Bob Horowitz, aka Bob-the-Woodturner, is a well-known woodturner who makes the most of the fallen trees in our area. We spent some time early this year talking with Bob about his experience and craft.
How did you get started in your craft?
I was exposed to woodturning about a year before I retired. It was serendipity that my boss at the time was a woodturner and one day brought in some examples of his work. When he described what it was and I expressed interest in learning more, he suggested I take a class offered by Fairfax County Adult education. I did so and was hooked. I quickly purchased a mini-lathe (the lathe is the machine that spins the wood so it can be shaped) and some tools and learned the basics. The teachers were from the Capital Area Woodturners so I joined that group to expand my learning. I soon realized I needed a bigger lathe and once I set it up, my woodturning universe expanded as I could do larger projects. About a year after I started that first class, I retired and started my more intensive woodturning, principally learning by doing.
Are you self-taught or did you take classes? Tell us a little about your learning experience. Do you have an opinion on instruction vs. self-teaching?
See above answer. Mostly self-taught. I think it is good to have some basic formal learning and from there it depends on what kind of learner you are. The basic learning also helps you decide what equipment you need and may save you some expense by not purchasing "toys" you don't need. I prefer experimentation and the self-learning method. But that is not for everyone. Given the quantity and breadth of woodturning I do, I gain more by experimentation and learning from the mistakes I make.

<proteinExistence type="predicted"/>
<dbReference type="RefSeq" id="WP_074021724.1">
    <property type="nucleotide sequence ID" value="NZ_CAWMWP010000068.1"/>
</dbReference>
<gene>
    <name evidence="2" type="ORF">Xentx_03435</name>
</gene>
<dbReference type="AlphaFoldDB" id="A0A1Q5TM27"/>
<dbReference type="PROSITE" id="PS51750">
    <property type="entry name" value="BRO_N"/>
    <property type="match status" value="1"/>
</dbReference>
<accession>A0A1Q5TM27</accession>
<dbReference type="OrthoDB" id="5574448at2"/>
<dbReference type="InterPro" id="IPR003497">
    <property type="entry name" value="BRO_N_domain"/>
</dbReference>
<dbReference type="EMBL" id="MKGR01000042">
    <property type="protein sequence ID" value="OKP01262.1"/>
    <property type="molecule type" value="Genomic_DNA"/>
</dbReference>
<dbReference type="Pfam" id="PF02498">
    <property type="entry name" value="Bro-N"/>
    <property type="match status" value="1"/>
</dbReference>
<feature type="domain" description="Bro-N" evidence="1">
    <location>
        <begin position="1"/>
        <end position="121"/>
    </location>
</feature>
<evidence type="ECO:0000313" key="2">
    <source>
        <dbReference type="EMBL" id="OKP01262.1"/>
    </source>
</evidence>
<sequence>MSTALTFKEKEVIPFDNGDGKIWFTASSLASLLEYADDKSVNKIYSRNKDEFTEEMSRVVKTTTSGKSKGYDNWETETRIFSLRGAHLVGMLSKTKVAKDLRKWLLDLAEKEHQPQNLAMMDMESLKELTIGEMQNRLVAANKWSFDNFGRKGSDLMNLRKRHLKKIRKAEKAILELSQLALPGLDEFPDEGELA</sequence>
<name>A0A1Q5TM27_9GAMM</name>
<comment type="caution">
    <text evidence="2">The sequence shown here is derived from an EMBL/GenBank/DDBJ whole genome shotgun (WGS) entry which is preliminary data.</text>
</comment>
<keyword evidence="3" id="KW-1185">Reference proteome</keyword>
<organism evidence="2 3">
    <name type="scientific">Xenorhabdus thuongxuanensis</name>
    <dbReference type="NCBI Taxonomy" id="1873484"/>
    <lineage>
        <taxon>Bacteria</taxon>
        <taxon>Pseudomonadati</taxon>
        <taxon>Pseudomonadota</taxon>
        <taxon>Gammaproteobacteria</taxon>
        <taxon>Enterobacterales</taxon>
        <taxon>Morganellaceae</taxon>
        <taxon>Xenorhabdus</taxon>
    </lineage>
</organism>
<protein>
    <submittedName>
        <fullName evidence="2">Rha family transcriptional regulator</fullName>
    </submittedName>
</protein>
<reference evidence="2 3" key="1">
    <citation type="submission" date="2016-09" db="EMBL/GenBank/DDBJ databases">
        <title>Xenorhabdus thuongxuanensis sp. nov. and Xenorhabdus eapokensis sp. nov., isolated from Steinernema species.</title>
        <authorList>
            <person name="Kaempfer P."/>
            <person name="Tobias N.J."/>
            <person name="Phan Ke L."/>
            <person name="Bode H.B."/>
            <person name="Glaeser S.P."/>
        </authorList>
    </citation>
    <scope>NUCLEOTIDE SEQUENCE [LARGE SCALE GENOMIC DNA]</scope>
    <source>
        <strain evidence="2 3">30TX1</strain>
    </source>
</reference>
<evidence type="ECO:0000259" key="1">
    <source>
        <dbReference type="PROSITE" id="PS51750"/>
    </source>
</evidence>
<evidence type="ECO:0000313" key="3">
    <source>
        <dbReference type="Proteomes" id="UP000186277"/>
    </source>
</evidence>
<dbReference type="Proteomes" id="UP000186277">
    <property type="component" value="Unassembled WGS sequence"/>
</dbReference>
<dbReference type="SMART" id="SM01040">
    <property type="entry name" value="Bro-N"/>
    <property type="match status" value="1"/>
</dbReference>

What quality or technique sets your work apart from other artisans?
Most woodturners create similar objects: bowls, vases, platters, boxes , and more. But each of us has our own style. For example, I specialize in "natural edge bowls", preserving the organic form of the wood as much as I can. I also tend to make thinner walled bowls than other woodturners. If you compare the work of the woodturners in the Guild, you will observe distinctive styles from each of us.
What one word or phrase best describes how you feel when you’re working? Explain in detail if you’d like to!
The joy of creating a piece of art out of a log that only reveals its true beauty when you get inside the bark.
Do you ever feel blocked creatively? How do you break out?
After the show season in the fall, I need to take time off. Preparing for shows and gallery displays is time consuming and can be tiring (as I age). I need some downtime to recover. This is not so much a creative block but more "needing a break"
Please share one of your most interesting or enlightening customer experiences.
I have customers who see me at shows and then contact me to make something out of a tree they have to take down. I love the look on their faces when they see a finished piece from their own tree engraved on the bottom with their name as the source.
If you could start your artistic life over again, what would you do differently? What’s the best piece of advice you can give new artisans in your craft?
I am satisfied with how I began my artistic career (later in life). I am grateful for the technical knowledge I gained through the Capital Area Woodturners and its members and the business knowledge I gained through the NVHG and its members. I would advise artisans to get involved in clubs or guilds focused on their craft and then in guilds such as the NVHG.
You can see more of Bob’s work here: www.bobthewoodturner.com